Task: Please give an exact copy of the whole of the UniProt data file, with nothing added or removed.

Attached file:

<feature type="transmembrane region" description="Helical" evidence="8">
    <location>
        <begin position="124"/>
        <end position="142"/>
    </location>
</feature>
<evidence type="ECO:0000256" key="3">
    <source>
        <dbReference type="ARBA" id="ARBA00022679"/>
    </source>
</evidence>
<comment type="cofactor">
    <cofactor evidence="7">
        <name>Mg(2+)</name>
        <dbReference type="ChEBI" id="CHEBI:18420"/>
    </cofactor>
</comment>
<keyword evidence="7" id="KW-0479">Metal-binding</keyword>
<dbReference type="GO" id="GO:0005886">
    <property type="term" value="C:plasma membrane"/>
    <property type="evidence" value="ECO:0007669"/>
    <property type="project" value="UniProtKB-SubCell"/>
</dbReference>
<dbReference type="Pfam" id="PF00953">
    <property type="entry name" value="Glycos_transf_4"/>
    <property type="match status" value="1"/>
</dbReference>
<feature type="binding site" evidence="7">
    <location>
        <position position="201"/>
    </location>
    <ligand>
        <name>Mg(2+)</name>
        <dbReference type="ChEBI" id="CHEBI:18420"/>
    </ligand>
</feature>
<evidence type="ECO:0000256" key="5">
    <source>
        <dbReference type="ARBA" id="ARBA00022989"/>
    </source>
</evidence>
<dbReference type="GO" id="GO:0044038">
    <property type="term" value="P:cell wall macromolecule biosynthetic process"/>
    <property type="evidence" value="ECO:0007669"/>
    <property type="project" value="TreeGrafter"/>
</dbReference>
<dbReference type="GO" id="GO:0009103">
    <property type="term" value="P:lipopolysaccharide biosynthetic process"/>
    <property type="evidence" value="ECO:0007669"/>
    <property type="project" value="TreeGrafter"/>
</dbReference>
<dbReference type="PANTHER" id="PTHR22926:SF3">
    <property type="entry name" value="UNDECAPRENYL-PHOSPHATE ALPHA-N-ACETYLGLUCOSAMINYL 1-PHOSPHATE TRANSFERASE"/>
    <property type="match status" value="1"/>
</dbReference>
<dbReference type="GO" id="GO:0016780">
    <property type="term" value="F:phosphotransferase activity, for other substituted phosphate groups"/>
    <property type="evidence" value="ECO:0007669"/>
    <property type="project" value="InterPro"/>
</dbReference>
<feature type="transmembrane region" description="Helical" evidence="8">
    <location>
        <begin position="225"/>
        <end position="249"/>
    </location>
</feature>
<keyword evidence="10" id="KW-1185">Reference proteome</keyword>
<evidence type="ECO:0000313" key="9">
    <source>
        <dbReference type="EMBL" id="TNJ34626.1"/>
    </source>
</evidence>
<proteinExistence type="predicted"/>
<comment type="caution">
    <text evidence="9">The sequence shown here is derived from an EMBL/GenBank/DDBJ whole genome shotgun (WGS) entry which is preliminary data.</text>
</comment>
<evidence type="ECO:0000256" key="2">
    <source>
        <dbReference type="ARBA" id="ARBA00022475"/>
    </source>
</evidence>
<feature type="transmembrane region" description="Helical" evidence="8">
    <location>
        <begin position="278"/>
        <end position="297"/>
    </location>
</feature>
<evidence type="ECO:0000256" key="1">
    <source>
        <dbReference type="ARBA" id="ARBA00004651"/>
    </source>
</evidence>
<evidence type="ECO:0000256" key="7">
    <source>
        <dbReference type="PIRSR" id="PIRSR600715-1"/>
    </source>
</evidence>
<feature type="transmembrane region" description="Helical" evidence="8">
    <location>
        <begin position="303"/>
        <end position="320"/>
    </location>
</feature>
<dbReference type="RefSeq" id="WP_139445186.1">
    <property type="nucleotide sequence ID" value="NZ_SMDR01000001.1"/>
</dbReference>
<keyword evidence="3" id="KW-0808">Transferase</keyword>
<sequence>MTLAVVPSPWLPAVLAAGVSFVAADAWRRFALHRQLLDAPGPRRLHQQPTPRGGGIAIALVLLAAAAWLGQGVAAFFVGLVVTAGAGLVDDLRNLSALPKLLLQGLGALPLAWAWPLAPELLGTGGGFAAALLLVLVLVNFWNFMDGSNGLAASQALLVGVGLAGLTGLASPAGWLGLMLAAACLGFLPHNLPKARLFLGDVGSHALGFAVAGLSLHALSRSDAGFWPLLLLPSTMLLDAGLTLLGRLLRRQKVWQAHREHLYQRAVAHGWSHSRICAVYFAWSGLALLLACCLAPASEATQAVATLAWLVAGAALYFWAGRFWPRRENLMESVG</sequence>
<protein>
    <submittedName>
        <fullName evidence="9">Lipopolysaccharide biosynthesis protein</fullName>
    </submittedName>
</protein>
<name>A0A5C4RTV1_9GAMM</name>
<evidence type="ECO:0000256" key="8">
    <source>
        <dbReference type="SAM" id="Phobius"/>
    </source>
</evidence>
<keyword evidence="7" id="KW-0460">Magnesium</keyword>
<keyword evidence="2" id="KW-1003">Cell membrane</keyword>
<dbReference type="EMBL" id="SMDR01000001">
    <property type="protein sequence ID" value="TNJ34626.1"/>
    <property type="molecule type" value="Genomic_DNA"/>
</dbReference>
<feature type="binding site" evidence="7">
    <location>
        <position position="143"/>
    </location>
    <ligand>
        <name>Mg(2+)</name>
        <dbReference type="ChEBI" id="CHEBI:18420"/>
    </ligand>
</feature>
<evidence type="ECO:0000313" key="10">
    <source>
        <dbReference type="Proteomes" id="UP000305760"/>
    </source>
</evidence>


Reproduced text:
<feature type="transmembrane region" description="Helical" evidence="8">
    <location>
        <begin position="124"/>
        <end position="142"/>
    </location>
</feature>
<evidence type="ECO:0000256" key="3">
    <source>
        <dbReference type="ARBA" id="ARBA00022679"/>
    </source>
</evidence>
<comment type="cofactor">
    <cofactor evidence="7">
        <name>Mg(2+)</name>
        <dbReference type="ChEBI" id="CHEBI:18420"/>
    </cofactor>
</comment>
<keyword evidence="7" id="KW-0479">Metal-binding</keyword>
<dbReference type="GO" id="GO:0005886">
    <property type="term" value="C:plasma membrane"/>
    <property type="evidence" value="ECO:0007669"/>
    <property type="project" value="UniProtKB-SubCell"/>
</dbReference>
<dbReference type="Pfam" id="PF00953">
    <property type="entry name" value="Glycos_transf_4"/>
    <property type="match status" value="1"/>
</dbReference>
<feature type="binding site" evidence="7">
    <location>
        <position position="201"/>
    </location>
    <ligand>
        <name>Mg(2+)</name>
        <dbReference type="ChEBI" id="CHEBI:18420"/>
    </ligand>
</feature>
<evidence type="ECO:0000256" key="5">
    <source>
        <dbReference type="ARBA" id="ARBA00022989"/>
    </source>
</evidence>
<dbReference type="GO" id="GO:0044038">
    <property type="term" value="P:cell wall macromolecule biosynthetic process"/>
    <property type="evidence" value="ECO:0007669"/>
    <property type="project" value="TreeGrafter"/>
</dbReference>
<dbReference type="GO" id="GO:0009103">
    <property type="term" value="P:lipopolysaccharide biosynthetic process"/>
    <property type="evidence" value="ECO:0007669"/>
    <property type="project" value="TreeGrafter"/>
</dbReference>
<dbReference type="PANTHER" id="PTHR22926:SF3">
    <property type="entry name" value="UNDECAPRENYL-PHOSPHATE ALPHA-N-ACETYLGLUCOSAMINYL 1-PHOSPHATE TRANSFERASE"/>
    <property type="match status" value="1"/>
</dbReference>
<dbReference type="GO" id="GO:0016780">
    <property type="term" value="F:phosphotransferase activity, for other substituted phosphate groups"/>
    <property type="evidence" value="ECO:0007669"/>
    <property type="project" value="InterPro"/>
</dbReference>
<feature type="transmembrane region" description="Helical" evidence="8">
    <location>
        <begin position="225"/>
        <end position="249"/>
    </location>
</feature>
<keyword evidence="10" id="KW-1185">Reference proteome</keyword>
<evidence type="ECO:0000313" key="9">
    <source>
        <dbReference type="EMBL" id="TNJ34626.1"/>
    </source>
</evidence>
<proteinExistence type="predicted"/>
<comment type="caution">
    <text evidence="9">The sequence shown here is derived from an EMBL/GenBank/DDBJ whole genome shotgun (WGS) entry which is preliminary data.</text>
</comment>
<evidence type="ECO:0000256" key="2">
    <source>
        <dbReference type="ARBA" id="ARBA00022475"/>
    </source>
</evidence>
<feature type="transmembrane region" description="Helical" evidence="8">
    <location>
        <begin position="278"/>
        <end position="297"/>
    </location>
</feature>
<evidence type="ECO:0000256" key="1">
    <source>
        <dbReference type="ARBA" id="ARBA00004651"/>
    </source>
</evidence>
<evidence type="ECO:0000256" key="7">
    <source>
        <dbReference type="PIRSR" id="PIRSR600715-1"/>
    </source>
</evidence>
<feature type="transmembrane region" description="Helical" evidence="8">
    <location>
        <begin position="303"/>
        <end position="320"/>
    </location>
</feature>
<dbReference type="RefSeq" id="WP_139445186.1">
    <property type="nucleotide sequence ID" value="NZ_SMDR01000001.1"/>
</dbReference>
<keyword evidence="3" id="KW-0808">Transferase</keyword>
<sequence>MTLAVVPSPWLPAVLAAGVSFVAADAWRRFALHRQLLDAPGPRRLHQQPTPRGGGIAIALVLLAAAAWLGQGVAAFFVGLVVTAGAGLVDDLRNLSALPKLLLQGLGALPLAWAWPLAPELLGTGGGFAAALLLVLVLVNFWNFMDGSNGLAASQALLVGVGLAGLTGLASPAGWLGLMLAAACLGFLPHNLPKARLFLGDVGSHALGFAVAGLSLHALSRSDAGFWPLLLLPSTMLLDAGLTLLGRLLRRQKVWQAHREHLYQRAVAHGWSHSRICAVYFAWSGLALLLACCLAPASEATQAVATLAWLVAGAALYFWAGRFWPRRENLMESVG</sequence>
<protein>
    <submittedName>
        <fullName evidence="9">Lipopolysaccharide biosynthesis protein</fullName>
    </submittedName>
</protein>
<name>A0A5C4RTV1_9GAMM</name>
<evidence type="ECO:0000256" key="8">
    <source>
        <dbReference type="SAM" id="Phobius"/>
    </source>
</evidence>
<keyword evidence="7" id="KW-0460">Magnesium</keyword>
<keyword evidence="2" id="KW-1003">Cell membrane</keyword>
<dbReference type="EMBL" id="SMDR01000001">
    <property type="protein sequence ID" value="TNJ34626.1"/>
    <property type="molecule type" value="Genomic_DNA"/>
</dbReference>
<feature type="binding site" evidence="7">
    <location>
        <position position="143"/>
    </location>
    <ligand>
        <name>Mg(2+)</name>
        <dbReference type="ChEBI" id="CHEBI:18420"/>
    </ligand>
</feature>
<evidence type="ECO:0000313" key="10">
    <source>
        <dbReference type="Proteomes" id="UP000305760"/>
    </source>
</evidence>